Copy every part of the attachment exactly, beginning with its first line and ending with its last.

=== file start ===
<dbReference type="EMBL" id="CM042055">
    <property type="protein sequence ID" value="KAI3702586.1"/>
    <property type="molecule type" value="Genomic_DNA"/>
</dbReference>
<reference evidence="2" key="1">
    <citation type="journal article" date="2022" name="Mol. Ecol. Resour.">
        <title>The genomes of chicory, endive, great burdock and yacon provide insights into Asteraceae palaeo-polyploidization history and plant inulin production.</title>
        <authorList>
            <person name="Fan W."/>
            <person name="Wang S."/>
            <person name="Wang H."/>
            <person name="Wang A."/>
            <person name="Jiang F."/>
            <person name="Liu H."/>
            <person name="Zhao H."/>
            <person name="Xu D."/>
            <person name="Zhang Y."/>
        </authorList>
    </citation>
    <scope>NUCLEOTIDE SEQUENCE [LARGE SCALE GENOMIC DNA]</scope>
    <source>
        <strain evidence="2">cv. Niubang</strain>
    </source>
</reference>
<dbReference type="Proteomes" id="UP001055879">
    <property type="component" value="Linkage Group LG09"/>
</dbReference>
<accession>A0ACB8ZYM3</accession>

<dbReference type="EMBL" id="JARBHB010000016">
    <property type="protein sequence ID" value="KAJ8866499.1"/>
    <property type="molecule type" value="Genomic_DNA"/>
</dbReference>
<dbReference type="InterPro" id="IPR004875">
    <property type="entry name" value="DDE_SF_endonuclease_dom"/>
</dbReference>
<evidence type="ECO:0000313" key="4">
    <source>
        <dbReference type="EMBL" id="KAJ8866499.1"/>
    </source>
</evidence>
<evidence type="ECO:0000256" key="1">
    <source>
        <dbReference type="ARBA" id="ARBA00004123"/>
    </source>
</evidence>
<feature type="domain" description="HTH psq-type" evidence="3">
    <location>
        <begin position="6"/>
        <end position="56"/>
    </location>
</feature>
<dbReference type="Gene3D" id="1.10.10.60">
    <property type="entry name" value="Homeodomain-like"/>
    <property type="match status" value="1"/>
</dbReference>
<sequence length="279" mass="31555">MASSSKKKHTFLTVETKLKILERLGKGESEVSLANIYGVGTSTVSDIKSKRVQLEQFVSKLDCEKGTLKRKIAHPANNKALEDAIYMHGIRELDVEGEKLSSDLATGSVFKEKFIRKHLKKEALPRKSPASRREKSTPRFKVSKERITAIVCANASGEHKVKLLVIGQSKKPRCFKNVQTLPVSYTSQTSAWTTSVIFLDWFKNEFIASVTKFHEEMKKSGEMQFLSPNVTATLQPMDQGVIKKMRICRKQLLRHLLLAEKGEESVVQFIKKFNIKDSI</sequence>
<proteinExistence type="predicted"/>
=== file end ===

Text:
<dbReference type="EMBL" id="CM042055">
    <property type="protein sequence ID" value="KAI3702586.1"/>
    <property type="molecule type" value="Genomic_DNA"/>
</dbReference>
<reference evidence="2" key="1">
    <citation type="journal article" date="2022" name="Mol. Ecol. Resour.">
        <title>The genomes of chicory, endive, great burdock and yacon provide insights into Asteraceae palaeo-polyploidization history and plant inulin production.</title>
        <authorList>
            <person name="Fan W."/>
            <person name="Wang S."/>
            <person name="Wang H."/>
            <person name="Wang A."/>
            <person name="Jiang F."/>
            <person name="Liu H."/>
            <person name="Zhao H."/>
            <person name="Xu D."/>
            <person name="Zhang Y."/>
        </authorList>
    </citation>
    <scope>NUCLEOTIDE SEQUENCE [LARGE SCALE GENOMIC DNA]</scope>
    <source>
        <strain evidence="2">cv. Niubang</strain>
    </source>
</reference>
<dbReference type="Proteomes" id="UP001055879">
    <property type="component" value="Linkage Group LG09"/>
</dbReference>
<accession>A0ACB8ZYM3</accession>

<dbReference type="EMBL" id="JARBHB010000016">
    <property type="protein sequence ID" value="KAJ8866499.1"/>
    <property type="molecule type" value="Genomic_DNA"/>
</dbReference>
<dbReference type="InterPro" id="IPR004875">
    <property type="entry name" value="DDE_SF_endonuclease_dom"/>
</dbReference>
<evidence type="ECO:0000313" key="4">
    <source>
        <dbReference type="EMBL" id="KAJ8866499.1"/>
    </source>
</evidence>
<evidence type="ECO:0000256" key="1">
    <source>
        <dbReference type="ARBA" id="ARBA00004123"/>
    </source>
</evidence>
<feature type="domain" description="HTH psq-type" evidence="3">
    <location>
        <begin position="6"/>
        <end position="56"/>
    </location>
</feature>
<dbReference type="Gene3D" id="1.10.10.60">
    <property type="entry name" value="Homeodomain-like"/>
    <property type="match status" value="1"/>
</dbReference>
<sequence length="279" mass="31555">MASSSKKKHTFLTVETKLKILERLGKGESEVSLANIYGVGTSTVSDIKSKRVQLEQFVSKLDCEKGTLKRKIAHPANNKALEDAIYMHGIRELDVEGEKLSSDLATGSVFKEKFIRKHLKKEALPRKSPASRREKSTPRFKVSKERITAIVCANASGEHKVKLLVIGQSKKPRCFKNVQTLPVSYTSQTSAWTTSVIFLDWFKNEFIASVTKFHEEMKKSGEMQFLSPNVTATLQPMDQGVIKKMRICRKQLLRHLLLAEKGEESVVQFIKKFNIKDSI</sequence>
<proteinExistence type="predicted"/>